Saturday, September 17, 2016

The Most Satisfying Thing(s) about Delaying Children

One of the most satisfying things about delaying children is the pleasure of adult friendship. Whether it's traveling with old friends to visit new cities or catching a play on a Thursday with a new friend from around the corner, I thoroughly enjoy and appreciate grown-up company and conversation.

Kids are cute (and just maybe getting increasingly cuter), but I do not envy my young friends and family members who have babies and toddlers right now. I believe them when they say they are experiencing some of the highest highs and lowest lows of their lives, but I'm also quietly noting how sleep deprivation can contribute to emotional roller coasters. 

Friday night, Sonia and I made tacos with chicken in adobo sauce and cabbage salad. Then I drank the better part of a bottle of red wine while we watched a few episodes of Homeland. Short of her reminder that I wouldn't want to be groggy for my Saturday (a good one, although I don't always like to hear it), it was a perfect evening. 

We're lucky enough to have evenings like that fairly often. When we talk about it to a couple with two children, however, their mouths hang open in envy. 

Ok, so one of the most satisfying things about delaying children is the appreciation of time spent with your partner. The other is adult friendship.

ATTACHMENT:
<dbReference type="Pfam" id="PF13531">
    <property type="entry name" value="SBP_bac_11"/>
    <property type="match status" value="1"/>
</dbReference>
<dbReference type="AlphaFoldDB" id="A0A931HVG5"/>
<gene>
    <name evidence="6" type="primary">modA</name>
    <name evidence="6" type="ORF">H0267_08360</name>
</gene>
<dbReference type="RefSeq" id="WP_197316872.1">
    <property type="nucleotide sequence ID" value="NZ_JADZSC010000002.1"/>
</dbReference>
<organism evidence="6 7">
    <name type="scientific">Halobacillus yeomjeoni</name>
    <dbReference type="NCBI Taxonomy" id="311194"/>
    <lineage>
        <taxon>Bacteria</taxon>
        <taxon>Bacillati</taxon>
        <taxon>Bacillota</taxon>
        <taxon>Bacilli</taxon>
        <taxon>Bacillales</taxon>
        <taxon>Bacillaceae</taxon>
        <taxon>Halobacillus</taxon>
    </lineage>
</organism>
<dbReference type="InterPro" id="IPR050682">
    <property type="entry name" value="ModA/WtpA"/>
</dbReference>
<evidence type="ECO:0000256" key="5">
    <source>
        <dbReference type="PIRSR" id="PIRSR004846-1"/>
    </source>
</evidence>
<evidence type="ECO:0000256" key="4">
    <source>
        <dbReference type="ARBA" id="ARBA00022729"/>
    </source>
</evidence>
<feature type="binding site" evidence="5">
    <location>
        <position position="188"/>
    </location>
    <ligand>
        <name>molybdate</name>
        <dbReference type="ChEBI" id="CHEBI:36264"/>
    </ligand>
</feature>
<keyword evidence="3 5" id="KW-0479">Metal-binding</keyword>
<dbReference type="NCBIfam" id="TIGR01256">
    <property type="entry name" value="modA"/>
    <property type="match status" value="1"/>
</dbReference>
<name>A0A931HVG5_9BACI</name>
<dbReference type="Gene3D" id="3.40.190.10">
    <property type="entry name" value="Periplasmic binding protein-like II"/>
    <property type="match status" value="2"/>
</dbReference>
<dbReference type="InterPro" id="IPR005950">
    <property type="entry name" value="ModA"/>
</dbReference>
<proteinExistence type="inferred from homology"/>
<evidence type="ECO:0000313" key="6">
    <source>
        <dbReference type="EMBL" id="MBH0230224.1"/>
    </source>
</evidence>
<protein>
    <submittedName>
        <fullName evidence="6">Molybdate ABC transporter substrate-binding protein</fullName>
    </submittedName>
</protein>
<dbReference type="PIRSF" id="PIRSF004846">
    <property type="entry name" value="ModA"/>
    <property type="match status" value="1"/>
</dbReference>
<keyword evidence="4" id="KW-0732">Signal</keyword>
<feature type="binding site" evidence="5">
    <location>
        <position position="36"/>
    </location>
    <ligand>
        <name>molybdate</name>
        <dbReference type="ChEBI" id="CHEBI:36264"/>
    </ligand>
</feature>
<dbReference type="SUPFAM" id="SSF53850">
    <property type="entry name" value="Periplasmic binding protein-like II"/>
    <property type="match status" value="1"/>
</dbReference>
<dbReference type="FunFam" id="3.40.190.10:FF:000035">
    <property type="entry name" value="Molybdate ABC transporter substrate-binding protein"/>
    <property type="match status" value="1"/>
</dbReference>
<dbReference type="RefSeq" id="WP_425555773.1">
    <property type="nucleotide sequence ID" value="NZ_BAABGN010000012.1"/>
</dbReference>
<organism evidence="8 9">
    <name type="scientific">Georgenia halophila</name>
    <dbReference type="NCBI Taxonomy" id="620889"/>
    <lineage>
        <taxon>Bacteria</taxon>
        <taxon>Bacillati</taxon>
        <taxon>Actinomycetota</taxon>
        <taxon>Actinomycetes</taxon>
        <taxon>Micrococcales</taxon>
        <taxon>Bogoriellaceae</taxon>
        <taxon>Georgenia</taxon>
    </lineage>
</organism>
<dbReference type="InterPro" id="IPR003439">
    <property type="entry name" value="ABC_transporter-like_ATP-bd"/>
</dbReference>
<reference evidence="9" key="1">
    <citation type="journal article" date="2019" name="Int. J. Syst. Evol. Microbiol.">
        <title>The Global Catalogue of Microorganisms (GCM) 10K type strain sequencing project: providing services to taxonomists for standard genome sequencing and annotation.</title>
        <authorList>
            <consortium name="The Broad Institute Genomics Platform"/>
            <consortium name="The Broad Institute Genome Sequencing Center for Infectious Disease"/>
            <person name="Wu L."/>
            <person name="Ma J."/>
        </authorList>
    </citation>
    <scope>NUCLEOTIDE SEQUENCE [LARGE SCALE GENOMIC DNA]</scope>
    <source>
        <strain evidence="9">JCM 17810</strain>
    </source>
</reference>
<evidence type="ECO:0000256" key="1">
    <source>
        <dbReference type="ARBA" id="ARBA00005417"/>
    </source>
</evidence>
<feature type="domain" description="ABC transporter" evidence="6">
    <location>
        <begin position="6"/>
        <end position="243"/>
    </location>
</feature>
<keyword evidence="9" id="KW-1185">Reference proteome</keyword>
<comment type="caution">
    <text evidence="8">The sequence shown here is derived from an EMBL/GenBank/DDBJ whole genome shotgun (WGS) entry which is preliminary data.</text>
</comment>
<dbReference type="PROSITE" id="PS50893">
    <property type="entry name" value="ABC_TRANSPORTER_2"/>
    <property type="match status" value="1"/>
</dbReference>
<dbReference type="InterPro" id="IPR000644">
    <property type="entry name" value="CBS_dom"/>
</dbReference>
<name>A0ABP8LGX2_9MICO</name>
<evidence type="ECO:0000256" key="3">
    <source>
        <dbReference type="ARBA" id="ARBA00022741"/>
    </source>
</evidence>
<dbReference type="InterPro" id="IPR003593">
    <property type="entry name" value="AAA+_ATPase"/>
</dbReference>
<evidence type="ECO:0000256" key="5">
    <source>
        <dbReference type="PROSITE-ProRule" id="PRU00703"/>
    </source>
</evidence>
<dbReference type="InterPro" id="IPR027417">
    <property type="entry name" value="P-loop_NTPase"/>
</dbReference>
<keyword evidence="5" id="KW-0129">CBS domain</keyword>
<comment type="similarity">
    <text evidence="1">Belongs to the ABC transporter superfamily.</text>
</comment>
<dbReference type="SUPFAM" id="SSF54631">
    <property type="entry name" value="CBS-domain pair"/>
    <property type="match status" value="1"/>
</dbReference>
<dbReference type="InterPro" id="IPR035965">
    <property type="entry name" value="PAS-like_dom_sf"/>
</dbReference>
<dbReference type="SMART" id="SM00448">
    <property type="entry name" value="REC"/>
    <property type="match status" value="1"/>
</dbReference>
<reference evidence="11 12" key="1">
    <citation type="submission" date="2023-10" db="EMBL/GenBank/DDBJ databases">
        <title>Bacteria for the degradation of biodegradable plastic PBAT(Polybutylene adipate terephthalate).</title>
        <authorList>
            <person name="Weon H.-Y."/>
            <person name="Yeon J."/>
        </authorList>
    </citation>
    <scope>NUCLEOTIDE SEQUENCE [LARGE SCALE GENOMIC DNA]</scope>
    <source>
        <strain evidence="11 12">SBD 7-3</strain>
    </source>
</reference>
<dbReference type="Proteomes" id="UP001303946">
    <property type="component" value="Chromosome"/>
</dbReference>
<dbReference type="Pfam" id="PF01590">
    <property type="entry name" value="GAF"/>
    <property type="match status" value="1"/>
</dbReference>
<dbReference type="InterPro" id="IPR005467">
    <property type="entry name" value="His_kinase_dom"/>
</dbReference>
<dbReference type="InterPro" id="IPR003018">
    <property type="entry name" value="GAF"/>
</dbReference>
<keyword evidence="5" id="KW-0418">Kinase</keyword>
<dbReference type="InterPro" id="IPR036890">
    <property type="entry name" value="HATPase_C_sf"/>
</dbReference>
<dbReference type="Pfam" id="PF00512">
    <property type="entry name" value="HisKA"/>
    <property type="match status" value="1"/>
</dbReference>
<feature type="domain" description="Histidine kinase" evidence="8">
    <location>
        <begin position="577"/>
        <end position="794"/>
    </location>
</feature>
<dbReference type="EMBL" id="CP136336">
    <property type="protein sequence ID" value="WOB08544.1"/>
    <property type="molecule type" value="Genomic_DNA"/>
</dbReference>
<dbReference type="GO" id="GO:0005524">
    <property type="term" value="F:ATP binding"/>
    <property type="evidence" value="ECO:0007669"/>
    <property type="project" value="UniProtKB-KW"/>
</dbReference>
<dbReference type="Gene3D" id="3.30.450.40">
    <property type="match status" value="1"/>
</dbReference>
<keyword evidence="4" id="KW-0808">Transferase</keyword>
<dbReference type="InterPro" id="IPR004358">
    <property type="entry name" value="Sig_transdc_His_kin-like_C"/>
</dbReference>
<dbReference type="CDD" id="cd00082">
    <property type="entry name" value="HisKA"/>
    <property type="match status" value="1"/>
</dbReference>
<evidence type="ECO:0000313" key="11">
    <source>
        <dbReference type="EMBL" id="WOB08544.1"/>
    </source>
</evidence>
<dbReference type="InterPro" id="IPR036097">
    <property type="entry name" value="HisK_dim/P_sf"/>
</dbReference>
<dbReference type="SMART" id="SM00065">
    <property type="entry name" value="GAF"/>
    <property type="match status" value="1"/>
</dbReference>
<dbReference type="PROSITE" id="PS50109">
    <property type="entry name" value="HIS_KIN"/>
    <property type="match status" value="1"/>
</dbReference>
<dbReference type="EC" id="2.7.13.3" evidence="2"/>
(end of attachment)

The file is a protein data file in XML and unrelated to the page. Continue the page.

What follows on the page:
Tonight (Saturday), Sonia's staying home while I go to an art opening and poetry event with my newest friend, a professor of creative writing at a local college. She's a thirty-something writer like me, at once confident in the ways she's spent her years so far and a little nervous that she's wasted some time. 

Can I blame this one on the patriarchy? What better way to cut women off at the knees than leading us to question, while at the height of our productivity, energy and power, whether we should be having children instead?

About a year ago, the professor invited me to sit on a panel at her college. The audience were undergraduate writing majors, and the topic was life after graduation. Two of the four panelists were MFA professors encouraging young writers to saddle themselves with another two years' of graduate school debt to "pursue their art." 

I couldn't in good conscience stand for that. I told them to travel or get any job they could, get some experience in this thing called life, start paying off loans, and see if they had the discipline to write every day. I think the professor liked my attitude, and we went out for our first beer shortly thereafter. 

Two of my twenty-something coworkers recently decided, in my general proximity, that no one makes new friends after college. While that's not true, it certainly gets harder. In recent years, I met one of my closest friends through OKCupid, two others because they lived in the apartment above me. One by being overconfident and a little bit bitchy on an otherwise-male panel. 

As a young person growing up in a rural area, I was a poet. I dreamed. I gazed up at the stars and marveled, imagining my future and its possibilities. Even then, those possibilities included culture, travel, theater, community, close friends, lovers and a commitment to remember what it felt like being a child. 

As I've written before, childhood didn't suit me. It was awkward and monotonous and quiet. I wrestled with vague demons and kept to myself. I promised myself that when I got out, I'd travel to all of the cities, read all of the books, see all of the theater and connect with all of the friends I could. 

So far, so good. 

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